An attack would have to add an app -- perhaps just a non-functional placeholder -- to exploit the bug. But that's easy.
"It's been shown, by me and others, that its not hard to get an app into the Android Market, with little trace of evidence that it's malicious," said Oberheide. "It's not very difficult."
Although Oberheide was slated to try his hand at Pwn2Own for the first time, he has experience finding flaws in Android Market. Last June, he published a pair of apps to the e-store as part of his research into vulnerabilities that let attackers push malware to Android phones.
Then, Google yanked the apps from the Market and triggered its "kill switch" that automatically uninstalled the programs from users' phones, saying that Oberheide had "intentionally misrepresented their purpose in order to encourage user downloads."
Google threw the kill switch for only the second time last weekend when it started to delete more than 50 malware-infected apps from Android phones.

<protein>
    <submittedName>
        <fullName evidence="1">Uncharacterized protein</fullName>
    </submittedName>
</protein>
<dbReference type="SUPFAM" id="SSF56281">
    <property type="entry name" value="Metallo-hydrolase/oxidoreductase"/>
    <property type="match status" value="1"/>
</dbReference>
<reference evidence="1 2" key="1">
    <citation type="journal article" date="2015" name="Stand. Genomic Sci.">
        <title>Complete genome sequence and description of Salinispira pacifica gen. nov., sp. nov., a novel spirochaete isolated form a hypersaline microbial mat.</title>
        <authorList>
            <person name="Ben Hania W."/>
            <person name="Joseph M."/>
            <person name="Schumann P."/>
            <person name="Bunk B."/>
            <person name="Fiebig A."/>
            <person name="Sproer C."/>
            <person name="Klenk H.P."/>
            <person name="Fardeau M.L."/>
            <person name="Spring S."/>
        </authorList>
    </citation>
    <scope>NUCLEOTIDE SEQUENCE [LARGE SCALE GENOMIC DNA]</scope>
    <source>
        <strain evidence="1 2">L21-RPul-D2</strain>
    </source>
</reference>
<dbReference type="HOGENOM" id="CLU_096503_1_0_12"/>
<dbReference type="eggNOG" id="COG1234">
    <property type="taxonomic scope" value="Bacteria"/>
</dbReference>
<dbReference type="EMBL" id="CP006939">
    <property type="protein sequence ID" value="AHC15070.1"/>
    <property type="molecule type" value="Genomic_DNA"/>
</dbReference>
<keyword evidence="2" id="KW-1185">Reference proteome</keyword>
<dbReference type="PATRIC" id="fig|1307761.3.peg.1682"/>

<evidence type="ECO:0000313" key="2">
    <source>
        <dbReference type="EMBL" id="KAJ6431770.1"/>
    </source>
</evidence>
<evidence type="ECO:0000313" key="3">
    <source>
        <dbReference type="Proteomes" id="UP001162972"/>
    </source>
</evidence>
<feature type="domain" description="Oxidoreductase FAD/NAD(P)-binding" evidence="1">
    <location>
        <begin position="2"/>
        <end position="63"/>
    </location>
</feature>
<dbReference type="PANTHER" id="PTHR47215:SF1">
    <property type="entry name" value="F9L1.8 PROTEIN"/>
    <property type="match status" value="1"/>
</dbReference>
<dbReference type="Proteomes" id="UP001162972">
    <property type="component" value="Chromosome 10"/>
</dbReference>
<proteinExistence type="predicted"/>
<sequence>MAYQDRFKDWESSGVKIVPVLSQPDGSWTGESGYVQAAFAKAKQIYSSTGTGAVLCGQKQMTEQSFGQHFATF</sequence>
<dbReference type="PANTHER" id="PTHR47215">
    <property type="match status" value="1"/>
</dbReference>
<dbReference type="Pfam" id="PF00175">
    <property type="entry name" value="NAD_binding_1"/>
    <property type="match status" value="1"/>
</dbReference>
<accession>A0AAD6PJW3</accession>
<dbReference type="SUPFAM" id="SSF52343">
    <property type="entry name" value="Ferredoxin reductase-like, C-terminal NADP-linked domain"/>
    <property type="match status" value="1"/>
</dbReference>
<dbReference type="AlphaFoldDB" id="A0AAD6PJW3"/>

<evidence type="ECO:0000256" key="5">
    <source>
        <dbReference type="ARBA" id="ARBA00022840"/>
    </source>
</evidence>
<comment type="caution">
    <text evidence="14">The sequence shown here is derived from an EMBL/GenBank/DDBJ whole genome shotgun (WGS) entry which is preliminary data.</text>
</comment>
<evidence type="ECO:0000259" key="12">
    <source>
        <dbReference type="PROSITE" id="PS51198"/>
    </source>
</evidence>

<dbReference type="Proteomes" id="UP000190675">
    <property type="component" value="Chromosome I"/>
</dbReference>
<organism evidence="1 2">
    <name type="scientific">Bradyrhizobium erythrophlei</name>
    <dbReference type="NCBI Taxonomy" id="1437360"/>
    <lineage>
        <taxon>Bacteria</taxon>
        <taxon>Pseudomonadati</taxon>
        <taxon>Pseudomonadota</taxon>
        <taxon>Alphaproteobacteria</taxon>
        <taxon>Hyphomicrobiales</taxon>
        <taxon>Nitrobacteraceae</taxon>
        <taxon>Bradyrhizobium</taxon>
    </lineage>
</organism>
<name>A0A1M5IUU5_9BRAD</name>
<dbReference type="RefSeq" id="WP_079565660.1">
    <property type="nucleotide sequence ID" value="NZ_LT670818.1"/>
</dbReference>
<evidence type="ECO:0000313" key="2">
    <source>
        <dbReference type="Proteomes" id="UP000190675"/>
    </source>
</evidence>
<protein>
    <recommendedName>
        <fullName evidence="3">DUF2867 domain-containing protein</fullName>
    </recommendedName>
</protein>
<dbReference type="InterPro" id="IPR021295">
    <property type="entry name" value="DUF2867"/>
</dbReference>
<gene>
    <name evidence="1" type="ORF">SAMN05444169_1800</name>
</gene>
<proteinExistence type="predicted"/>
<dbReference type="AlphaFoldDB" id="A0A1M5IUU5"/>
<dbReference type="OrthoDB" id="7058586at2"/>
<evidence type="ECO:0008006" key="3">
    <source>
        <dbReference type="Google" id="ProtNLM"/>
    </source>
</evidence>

Oberheide immediately reported his newest XSS bug to Google, a move he now has cause to regret. "I didn't think it would qualify for Pwn2Own...and even if it did qualify, it was such low-hanging fruit it probably wouldn't survive until the contest," he said.
Turns out, neither assumption was correct.
"I should have waited until I heard from Pwn2Own whether it qualified for the contest," he said Monday. "If I had just waited 24 hours before reporting it to Google.... So yeah, I killed my own Pwn2Own bug."
Google patched the XSS vulnerability in Android Market a week ago.
Yesterday, Oberheide said he had tentatively canceled his participation at Pwn2Own. "Unless I can dig up a new XSS in the Android Market, I won't be playing," he said. He's been unsuccessful so far in his hunt for a new vulnerability.
Pwn2Own, which is sponsored by HP TippingPoint's Zero Day Initiative (ZDI) bug bounty program, runs March 9-11, and offers $125,000 in cash prizes to researchers who hack into the four biggest browsers and four smartphones, each of the latter running a different mobile operating system.
Oberheide's final word to researchers who want to learn a lesson from his experience?
"Don't be stupid with your disclosures," he said.